27 June 2011
Labyrinth of magazines
Segovia’s Enformato brings together European design / visual culture titles.
Earlier this year, the newly refurbished Palacio Quintanar in Segovia, northern Spain, held an exhibition of nearly four dozen European design / visual culture magazines, (writes Eye editor John L. Walters) including Experimenta and Visual (Spain), Etapes (France), Typo (Czech Republic), Attitude (Portugal), Colors (Italy) and Eye.
Selections of the magazines’ covers and pages, grouped into categories such as ‘Tipografica, ‘Experiment’, ‘Innovación’, ‘Sostenibilidad’ etc., were displayed throughout the Palacio’s spacious labyrinth. It has a beautiful location: Segovia is bidding to be European Capital of Culture in 2016 and this adventurous space for contemporary culture is one of many arguments in its favour.
To complement the exhibition, Giovanni Ferraro and his curatorial team invited 22 editors and art directors from ten countries to join them for two days of public round table talks on the future of design magazines: specifically those dealing with graphic design, photography, interior architecture and product design.
The three sessions had six editions and a moderator in each, while a tag team of translators in tinted glass booths kept up with quickfire panel discussions and questions from the audience.
Some speakers described their own magazine’s attitude to publishing in print or otherwise, while others chose to address wider issues. Michel Chanaud (above) from Etapes chose not to speak, but was a genial presence throughout the two-day event.
Much of the debate was about the future of print magazines, and for me there were several ‘Groundhog Day’ moments, since I’d spent the previous evening at the inaugural ‘Printout!’ discussing the theme ‘why print when you can blog’ with fellow editors and an enthusiastic, youthful audience of ‘magazinaholics’.
Familiar issues such as the thrill (and smell) of printing, the relative ‘greenness’ of dead-tree publishing vs short-lived computers and mobile devices and the difficulties of distribution (both physical and virtual) dominated both events. There was just one Web-only title: the Danish Diffus.
Visual’s Alvaro Sobrino (above) declared: ‘Other publishing houses have money to throw away on digital projects – we can learn from their mistakes. We are like cockroaches, we’re small and hard and we resist everything.’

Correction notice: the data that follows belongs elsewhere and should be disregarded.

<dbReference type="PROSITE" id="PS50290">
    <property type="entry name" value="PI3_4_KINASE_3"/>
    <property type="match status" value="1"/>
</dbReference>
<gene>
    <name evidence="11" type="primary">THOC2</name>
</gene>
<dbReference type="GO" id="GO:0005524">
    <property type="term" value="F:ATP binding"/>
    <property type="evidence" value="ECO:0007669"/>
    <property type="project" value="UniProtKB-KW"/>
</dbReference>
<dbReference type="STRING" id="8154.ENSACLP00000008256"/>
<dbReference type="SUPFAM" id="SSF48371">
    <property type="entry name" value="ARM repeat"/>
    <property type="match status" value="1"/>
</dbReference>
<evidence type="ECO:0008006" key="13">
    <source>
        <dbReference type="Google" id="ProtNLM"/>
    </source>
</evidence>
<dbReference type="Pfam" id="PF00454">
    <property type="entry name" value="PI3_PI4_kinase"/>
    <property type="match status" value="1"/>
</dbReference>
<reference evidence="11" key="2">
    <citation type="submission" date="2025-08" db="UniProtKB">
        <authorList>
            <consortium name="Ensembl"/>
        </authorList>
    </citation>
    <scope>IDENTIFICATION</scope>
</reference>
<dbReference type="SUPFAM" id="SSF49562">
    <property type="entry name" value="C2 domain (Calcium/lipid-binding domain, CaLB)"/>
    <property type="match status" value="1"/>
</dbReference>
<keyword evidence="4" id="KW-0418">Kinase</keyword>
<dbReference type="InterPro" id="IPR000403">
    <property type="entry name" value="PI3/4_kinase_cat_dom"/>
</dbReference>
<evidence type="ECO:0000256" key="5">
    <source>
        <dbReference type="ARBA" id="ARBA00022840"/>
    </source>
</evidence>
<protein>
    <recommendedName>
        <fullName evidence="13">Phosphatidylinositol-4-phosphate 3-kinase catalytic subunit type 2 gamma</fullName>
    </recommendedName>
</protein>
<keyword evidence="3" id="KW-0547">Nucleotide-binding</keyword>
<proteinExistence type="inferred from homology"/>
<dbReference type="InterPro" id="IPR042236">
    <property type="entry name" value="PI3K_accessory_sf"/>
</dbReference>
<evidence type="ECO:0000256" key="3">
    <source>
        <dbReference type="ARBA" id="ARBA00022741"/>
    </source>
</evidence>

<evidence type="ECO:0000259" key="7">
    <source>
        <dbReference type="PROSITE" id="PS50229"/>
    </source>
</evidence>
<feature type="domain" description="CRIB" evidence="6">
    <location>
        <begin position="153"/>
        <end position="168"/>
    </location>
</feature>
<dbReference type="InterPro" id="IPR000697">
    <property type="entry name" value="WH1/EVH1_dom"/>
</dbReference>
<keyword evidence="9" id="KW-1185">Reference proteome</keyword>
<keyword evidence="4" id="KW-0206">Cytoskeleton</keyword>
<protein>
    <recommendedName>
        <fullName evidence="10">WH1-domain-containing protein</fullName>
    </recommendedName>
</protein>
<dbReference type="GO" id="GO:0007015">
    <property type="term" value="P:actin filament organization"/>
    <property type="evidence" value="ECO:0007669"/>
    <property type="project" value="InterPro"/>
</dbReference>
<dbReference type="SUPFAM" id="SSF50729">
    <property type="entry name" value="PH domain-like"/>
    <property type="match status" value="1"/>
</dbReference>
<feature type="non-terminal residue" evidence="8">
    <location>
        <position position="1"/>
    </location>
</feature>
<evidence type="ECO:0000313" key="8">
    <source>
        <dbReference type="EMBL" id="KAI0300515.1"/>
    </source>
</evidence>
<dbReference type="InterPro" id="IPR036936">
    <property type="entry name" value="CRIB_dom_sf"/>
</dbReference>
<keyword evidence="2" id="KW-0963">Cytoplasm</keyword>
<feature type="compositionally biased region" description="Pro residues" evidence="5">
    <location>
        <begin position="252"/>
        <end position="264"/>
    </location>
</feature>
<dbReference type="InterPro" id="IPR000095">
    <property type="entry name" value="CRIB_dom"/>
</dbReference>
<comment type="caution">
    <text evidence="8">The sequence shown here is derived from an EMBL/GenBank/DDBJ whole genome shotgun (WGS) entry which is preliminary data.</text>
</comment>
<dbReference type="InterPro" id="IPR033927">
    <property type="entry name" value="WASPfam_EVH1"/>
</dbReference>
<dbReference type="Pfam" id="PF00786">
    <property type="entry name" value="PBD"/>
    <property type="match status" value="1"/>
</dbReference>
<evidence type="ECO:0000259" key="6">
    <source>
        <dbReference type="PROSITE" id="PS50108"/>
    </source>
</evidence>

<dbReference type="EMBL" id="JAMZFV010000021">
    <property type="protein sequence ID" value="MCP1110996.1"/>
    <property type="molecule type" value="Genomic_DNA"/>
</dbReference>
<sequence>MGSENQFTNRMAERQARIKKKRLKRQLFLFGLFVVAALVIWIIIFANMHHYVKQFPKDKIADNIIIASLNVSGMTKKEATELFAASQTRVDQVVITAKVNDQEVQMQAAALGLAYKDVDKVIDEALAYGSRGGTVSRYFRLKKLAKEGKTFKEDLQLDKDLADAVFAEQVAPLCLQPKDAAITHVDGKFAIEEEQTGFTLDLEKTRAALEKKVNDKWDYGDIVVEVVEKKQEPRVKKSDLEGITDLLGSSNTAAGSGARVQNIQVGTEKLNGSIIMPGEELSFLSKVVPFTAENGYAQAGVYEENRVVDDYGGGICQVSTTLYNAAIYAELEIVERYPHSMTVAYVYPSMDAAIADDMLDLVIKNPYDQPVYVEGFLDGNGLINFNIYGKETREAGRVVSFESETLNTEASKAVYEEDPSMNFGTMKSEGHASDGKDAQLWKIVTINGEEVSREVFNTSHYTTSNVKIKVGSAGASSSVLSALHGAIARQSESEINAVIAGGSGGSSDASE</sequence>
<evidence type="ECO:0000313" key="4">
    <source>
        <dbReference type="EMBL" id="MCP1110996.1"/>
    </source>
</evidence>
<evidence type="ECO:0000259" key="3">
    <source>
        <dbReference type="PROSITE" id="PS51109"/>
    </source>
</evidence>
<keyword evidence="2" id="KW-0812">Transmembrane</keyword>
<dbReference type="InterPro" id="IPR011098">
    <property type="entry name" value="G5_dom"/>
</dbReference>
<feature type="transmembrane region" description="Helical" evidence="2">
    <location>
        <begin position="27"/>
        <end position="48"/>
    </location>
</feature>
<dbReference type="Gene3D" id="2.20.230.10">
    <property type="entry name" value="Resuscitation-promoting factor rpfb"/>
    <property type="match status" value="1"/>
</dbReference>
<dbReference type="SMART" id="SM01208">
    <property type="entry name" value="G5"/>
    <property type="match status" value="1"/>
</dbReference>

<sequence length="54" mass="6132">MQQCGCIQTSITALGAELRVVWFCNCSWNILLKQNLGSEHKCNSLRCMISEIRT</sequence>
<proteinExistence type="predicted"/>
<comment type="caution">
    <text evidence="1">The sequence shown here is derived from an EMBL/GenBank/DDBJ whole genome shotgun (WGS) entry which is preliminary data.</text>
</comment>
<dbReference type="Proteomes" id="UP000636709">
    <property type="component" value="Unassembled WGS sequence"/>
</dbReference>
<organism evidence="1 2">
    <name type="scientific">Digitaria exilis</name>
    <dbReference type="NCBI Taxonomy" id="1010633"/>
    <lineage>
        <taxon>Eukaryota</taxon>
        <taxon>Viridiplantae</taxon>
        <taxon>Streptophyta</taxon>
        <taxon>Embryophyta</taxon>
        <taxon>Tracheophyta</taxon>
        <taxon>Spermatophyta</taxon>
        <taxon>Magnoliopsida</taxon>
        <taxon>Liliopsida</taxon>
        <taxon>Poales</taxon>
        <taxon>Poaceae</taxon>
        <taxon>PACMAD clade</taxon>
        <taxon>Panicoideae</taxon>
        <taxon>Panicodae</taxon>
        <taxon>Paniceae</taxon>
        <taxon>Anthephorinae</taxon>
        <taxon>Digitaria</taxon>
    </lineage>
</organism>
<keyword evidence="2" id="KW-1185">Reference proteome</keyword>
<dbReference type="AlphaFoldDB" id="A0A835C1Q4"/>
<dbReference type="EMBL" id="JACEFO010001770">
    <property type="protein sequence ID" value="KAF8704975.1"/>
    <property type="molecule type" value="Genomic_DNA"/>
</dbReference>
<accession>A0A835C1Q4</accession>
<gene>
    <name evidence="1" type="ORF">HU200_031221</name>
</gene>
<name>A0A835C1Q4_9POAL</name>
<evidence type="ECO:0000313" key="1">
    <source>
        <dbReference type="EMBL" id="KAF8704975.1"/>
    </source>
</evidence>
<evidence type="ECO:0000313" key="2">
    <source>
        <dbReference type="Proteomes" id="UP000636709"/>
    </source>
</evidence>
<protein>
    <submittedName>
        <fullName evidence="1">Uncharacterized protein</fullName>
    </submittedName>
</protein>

Daniela Vilas-Boas of Attitude had a similarly poetic turn of phrase: ‘When you drop blue ink in a glass of water, you get a new reality … the internet is like that.’
Italian publisher Pietro Corraini (Un Sedicesimo, Inventario) said that he was not afraid of working on the internet, but declared: ‘Paper is our medium, books are our passion’.
Baseline’s Jonathan Hunt spoke of the way the magazine is using social media as a promotional tool.
So while celebrating the diversity of magazines, the flat presentation boards had some of the levelling-out (blanding out?) effects that were frequently bemoaned during some of the discussions about new screen-based or tablet-style formats.
The touchy-feely aspects of magazine use were not completely ignored: there were a few long tables covered with magazines (below), which provided opportunities to browse some recent editions of Matador, and explore titles such as Un Sedicesimo, Photoraw and Fefè.
The eccentric Blank was presented, in all its 3D glory, in a glass cabinet (below). The Palacio Quintanar also had a shop where you could buy many of the magazines on display.
The curatorial concept behind ‘Enformato’ grouped different magazines under (colour-coded) themes. Since the magazines’ layouts and contents acted as ‘default curations’ of design-related content, this worlds-within-worlds approach didn’t always succeed.
As Chanaud remarked, this stretched-out ‘flatplan’ view of a magazine’s contents is the way that usually only a magazine’s editors and designers view the titles, when they put print-outs up on a wall or display board. (Though the Palacio’s light, airy rooms are preferable to many editorial offices I’ve worked in.)
For some magazines, the display emphasised the poster-like qualities of covers and opening spreads. Photo-essays (such as those in Ojo de Pez and Photoraw, below) came across reasonably well, but long articles meant for reading are not best suited to the gallery wall. I’d be interested to hear about the way other exhibitions have shown magazine design and content in a gallery: it remains a challenge for designers and curators.
Yet as a venue and a destination Palacio Quintanar and Segovia (below) are admirable. It’s to be hoped that ‘Enformato’ serves as a springboard for further ventures.
Eye is the world’s most beautiful and collectable graphic design journal, published quarterly for professional designers, students and anyone interested in critical, informed writing about graphic design and visual culture. It’s available from all good design bookshops and online at the Eye shop. For a taste of no. 79, see Eye before you buy on Issuu. Eye 79, Spring 2011, is out now.